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Board of Trade of the City of Chicago Inc – ‘425’ on 8/28/01 re: Board of Trade of the City of Chicago Inc

On:  Tuesday, 8/28/01   ·   Accession #:  950131-1-503150   ·   File #:  132-01854

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  As Of                Filer                Filing    For·On·As Docs:Size              Issuer               Agent

 8/28/01  Board of Trade of the City o… Inc 425                    1:14K  Board of Trade of the City o… Inc Donnelley R R & S… 03/FA

Business-Combination Transaction Communication   —   Rule 425
Filing Table of Contents

Document/Exhibit                   Description                      Pages   Size 

 1: 425         Business-Combination Transaction Communication         5     18K 

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Filed by Board of Trade of the City of Chicago, Inc. (CBOT) Subject Company -- Board of Trade of the City of Chicago, Inc. Pursuant to Rule 425 under the Securities Act of 1933 File No. 333-54370 * * * * The following are the prepared remarks of the Chairman of the CBOT given at a meeting of the membership on August 28, 2001, which are currently available on the CBOT's intranet sites, MemberNet and OnBoard. Nickolas J. Neubauer CBOT Member Information Meeting August 28, 2001 --------------- Thank you for taking the time to attend today's information meeting, either in person or via Membernet. I am happy to say that many things occurred in the last month that prepare the CBOT's future and continue us along our path to becoming a well organized and efficiently run enterprise. 1. CBOE Resolution The most important commitment I made to you as Chairman was to preserve the CBOE exercise right. I told you that the exercise right is an essential source of value in our seats and that we must resolve our CBOE issues by negotiation, not litigation. After months of negotiation, we reached an agreement with the CBOE leadership, Bill Brodsky and Mark Duffy, and this agreement has been approved by both Boards of Directors. The CBOE members will vote on this September 20. Mark Duffy is holding numerous information meetings and my sources tell me that the agreement has been well received. It is a fair and balanced agreement that allows both exchanges to move forward. We discussed the agreement with you in July when it was approved by our Board; the agreement was mailed to all our members and copies are available again today. Those of you that lease seats to CBOE members or otherwise have contact with those members should talk to them about the importance of this agreement for both exchanges. When we submit our restructuring document to you, which will have changes in it to accommodate the CBOT/CBOE Agreement, there will be a separate box to allow you to vote on the agreement itself. We could have made this all in one vote but in the interest of being sure that we are doing everything possible to consult you, the members, on important issues, we will have this separate vote. 2. Future CBOE Cooperation Sometimes negotiations end with an agreement reached and both parties breathe a sign of relief, happy that they will never see the other side again.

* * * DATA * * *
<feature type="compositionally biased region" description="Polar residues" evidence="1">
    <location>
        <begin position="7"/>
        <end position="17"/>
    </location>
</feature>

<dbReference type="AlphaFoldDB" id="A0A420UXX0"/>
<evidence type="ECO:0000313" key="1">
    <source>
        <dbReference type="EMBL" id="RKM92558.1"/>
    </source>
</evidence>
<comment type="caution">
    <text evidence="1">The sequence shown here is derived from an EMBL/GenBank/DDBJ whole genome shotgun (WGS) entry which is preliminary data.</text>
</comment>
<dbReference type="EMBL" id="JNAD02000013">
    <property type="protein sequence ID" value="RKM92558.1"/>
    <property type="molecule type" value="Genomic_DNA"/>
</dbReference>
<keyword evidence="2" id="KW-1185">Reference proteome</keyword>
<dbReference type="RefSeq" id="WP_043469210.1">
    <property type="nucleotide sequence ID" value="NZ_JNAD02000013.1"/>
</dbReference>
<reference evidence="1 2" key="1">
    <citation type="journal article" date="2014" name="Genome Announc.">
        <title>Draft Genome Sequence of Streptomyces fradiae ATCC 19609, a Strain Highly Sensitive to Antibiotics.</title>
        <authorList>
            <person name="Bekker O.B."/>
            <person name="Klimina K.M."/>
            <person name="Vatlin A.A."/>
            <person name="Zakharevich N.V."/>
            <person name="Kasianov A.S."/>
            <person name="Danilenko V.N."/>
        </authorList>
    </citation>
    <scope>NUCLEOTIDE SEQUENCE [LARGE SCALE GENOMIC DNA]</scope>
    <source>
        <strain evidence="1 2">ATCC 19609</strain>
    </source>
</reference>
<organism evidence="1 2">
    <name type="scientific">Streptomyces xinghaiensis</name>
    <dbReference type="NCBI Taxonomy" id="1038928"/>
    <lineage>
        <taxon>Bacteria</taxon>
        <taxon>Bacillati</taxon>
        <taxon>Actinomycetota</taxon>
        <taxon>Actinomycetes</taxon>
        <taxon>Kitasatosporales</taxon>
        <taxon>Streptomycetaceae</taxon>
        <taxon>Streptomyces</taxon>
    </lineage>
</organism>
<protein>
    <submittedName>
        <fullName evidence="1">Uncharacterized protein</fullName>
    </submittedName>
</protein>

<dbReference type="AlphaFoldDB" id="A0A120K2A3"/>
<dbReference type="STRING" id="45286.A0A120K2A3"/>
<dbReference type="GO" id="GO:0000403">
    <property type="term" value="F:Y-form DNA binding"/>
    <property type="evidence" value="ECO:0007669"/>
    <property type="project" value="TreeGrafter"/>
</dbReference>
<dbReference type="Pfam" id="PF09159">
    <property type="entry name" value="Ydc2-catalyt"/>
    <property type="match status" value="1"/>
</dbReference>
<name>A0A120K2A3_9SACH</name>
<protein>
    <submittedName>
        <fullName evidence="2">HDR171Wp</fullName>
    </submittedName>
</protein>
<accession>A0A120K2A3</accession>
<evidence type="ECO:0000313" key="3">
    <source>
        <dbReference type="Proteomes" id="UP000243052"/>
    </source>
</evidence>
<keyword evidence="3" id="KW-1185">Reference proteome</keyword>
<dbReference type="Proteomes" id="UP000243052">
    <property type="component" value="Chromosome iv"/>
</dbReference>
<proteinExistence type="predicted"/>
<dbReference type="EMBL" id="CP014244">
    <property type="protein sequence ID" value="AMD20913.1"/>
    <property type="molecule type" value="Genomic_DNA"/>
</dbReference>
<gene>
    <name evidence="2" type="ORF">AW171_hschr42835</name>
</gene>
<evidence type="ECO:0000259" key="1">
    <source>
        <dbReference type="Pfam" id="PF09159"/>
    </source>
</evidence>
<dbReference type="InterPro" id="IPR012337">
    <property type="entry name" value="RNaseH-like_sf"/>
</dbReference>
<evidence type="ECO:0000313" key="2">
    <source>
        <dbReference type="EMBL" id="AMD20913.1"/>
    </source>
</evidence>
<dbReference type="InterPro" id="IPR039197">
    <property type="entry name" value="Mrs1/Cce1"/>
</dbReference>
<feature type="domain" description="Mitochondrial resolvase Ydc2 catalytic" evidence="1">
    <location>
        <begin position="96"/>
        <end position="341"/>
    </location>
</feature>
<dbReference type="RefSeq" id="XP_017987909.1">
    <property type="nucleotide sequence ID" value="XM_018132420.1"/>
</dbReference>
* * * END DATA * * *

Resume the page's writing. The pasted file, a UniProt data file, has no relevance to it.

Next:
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This is not the case here. Working with Bill Brodsky and Mark Duffy has brought our exchanges closer together. Last month I invited Mark Duffy, the CBOE's Vice Chairman and senior elected official, to our Board meetings and he attended last week. A few months ago David Vitale initiated discussions with the CBOE on various technology sharing and cost saving proposals. Such plans could bring both exchanges substantial benefits. Our communication channels with the CBOE have never been better. I know many of you have long advocated mergers of the Chicago exchanges. Because of such issues as governance and valuation, formal legal mergers would not be easy. But the steps we are taking - the initiatives I just described, the joint venture on single stock futures - can bring us almost all of the benefits of merger. In any event, we must keep close ties with the other Chicago exchanges. 3. New Products The Chicago Board of Trade is going to be a product-driven organization. David Vitale and our management team is going to align our infrastructure and capabilities so that we can continue to grow our existing diversified product base and also develop new products that reflect an economic benefit to the customer. Our goal is to become the premier global marketplace. We will serve and empower both our members and our customers through the innovative use of technology, demand efficiency, and by providing both choice and value. We will do this by providing the most liquid and transparent liquidity pools in an open and fair marketplace. We already have announced a new swaps contract and the AIG/Dow commodity index. Our mini sized Dow product will be launched September 30. In addition to that, our Board approved two new products that I would like to talk about. One was proposed by Pete Steidlmayer. Pete, as you know, is one of those members who loves the Board of Trade and whose contributions to it have been huge. Market Profile is one of the CBOT's most important and profitable products. Thank you, Pete. This new contract is essentially an exchange traded managed futures fund. As you know, exchange traded funds have been very successful at the American Stock Exchange. There are certain novel features in this proposal that could be entitled to patent protection and so I will not discuss this new contract in detail today. Let me say that I believe that these will be successful contracts. We may not have all the best design features incorporated at the start but an exchange traded managed futures fund has so many inherent advantages over what is available that I believe it will be a very successful product. These contracts will be traded in open outcry.